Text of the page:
Markets are enjoying a period of relative equilibrium after the jaw-dropping gyrations of the past two years
After a year of wild swings, steep plunges, and big gains, financial markets in the U.S. and elsewhere appear to be taking it easy this summer.
The Standard & Poor's 500-stock index has dropped 0.7% during the past month. The MSCI EAFA, an index of foreign stocks, is down 2.5% during the same time frame. Crude oil is stuck around $60. It rose 55% after bottoming in March and then fell 10%. And the dollar, after declining 10% against the euro, has been stuck in a trading range for the past four weeks.
Even Goldman Sachs' blowout earnings on July 14 only nudged the S&P 500 up 0.5%.
All Eyes on Earnings
What's the market waiting for?
In a word, earnings. With the widely heralded Goldman release out of the way, analysts, traders, and other market professionals are watching company profit reports for clues to the health of the economy. Whether a company meets, beats, or misses expectations is less important than what companies say about the future. "People aren't looking at the results but at the guidance," says Frank Ingarra, assistant portfolio manager of the Hennessy Focus 30 Fund (HFTFX). And while everyone knew that Goldman would make a mint, professionals are paying close attention to Bank of America (BAC), which releases earnings on July 17, and other struggling banks.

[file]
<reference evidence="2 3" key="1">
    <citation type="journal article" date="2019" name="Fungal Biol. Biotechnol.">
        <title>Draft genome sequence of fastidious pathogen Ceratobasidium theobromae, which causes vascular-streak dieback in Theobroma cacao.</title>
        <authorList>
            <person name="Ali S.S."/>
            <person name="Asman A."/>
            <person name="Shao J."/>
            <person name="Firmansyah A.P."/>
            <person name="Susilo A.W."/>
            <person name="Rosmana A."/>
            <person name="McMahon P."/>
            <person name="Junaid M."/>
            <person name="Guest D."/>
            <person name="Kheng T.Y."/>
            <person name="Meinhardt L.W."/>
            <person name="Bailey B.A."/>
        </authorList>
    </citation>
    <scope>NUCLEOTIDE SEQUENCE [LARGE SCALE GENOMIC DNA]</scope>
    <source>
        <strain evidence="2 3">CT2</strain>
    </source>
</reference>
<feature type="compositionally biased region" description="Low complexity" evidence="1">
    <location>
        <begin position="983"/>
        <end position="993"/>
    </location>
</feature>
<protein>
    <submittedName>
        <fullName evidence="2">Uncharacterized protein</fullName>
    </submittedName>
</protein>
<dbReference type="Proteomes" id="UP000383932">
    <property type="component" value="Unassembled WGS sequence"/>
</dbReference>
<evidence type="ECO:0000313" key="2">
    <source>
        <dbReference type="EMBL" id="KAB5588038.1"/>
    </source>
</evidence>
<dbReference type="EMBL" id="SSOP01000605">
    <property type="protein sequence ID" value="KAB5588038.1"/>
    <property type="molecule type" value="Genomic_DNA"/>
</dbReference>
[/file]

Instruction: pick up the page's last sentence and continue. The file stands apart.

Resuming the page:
Market players may also be enjoying a period of relative equilibrium after the jaw-dropping stock market gyrations of the past two years. It's not often that stocks drop 57% and then bounce 40%. The experience has left many investors shell-shocked and trying to figure out what stocks are worth. "The Mar. 9 lows priced in Armageddon. When it looked like we weren't going to experience the end of the world, the market rallied," says Ron Florance, director of asset allocation and strategy at Wells Fargo (WFC) Wealth Management. "Now, it's consolidating."
Mixed Signals Flummox Investors
Economic developments suggest the market could go either way. On the one hand, the Fed has cut rates as low as they can possibly go, while Congress passed the $787 billion stimulus package, whose impact should be felt soon. Time to buy, right? But unemployment is on the rise and housing has yet to find a bottom, two factors that favor the bears. "There's a lot going on, but forces are counterbalancing right now," says Dean Curnutt, president of Macro Risk Advisors, an equity derivatives strategy and execution brokerage.
Now it's up to investors to make sense of the mixed signals. David Kotok, chief investment officer at Cumberland Advisors, believes that as long as the world's central bankers keep interest rates at or near zero, stocks are poised to move higher. "The stock markets have an upward bias worldwide and will continue to have it until policies change," says Kotok. He has been watching what the central banks are doing—not what they're saying —on a daily basis to make sure that he's not caught off guard.
Others are not so sure. They can't imagine a recovery in corporate earnings without consumer spending, and with the unemployment rate nearing 10% and pushing higher, that's not likely to happen any time soon. That would seem to indicate lower stock prices. "There will be better opportunities to enter the market at lower, maybe considerably lower, prices," says Macro Risk Advisor's Curnutt.
Too Soon to Tell
Could it be, however, that the market is efficiently priced? With the economic factors pushing in both directions, and investors unwilling to place big bets, stocks could be stuck in a range for a while. "It's too early to say whether we're in the midst of a pause or pullback," says Brian Nick, an investment Strategist at Barclays Wealth (BCS). "People want to see what's happening next."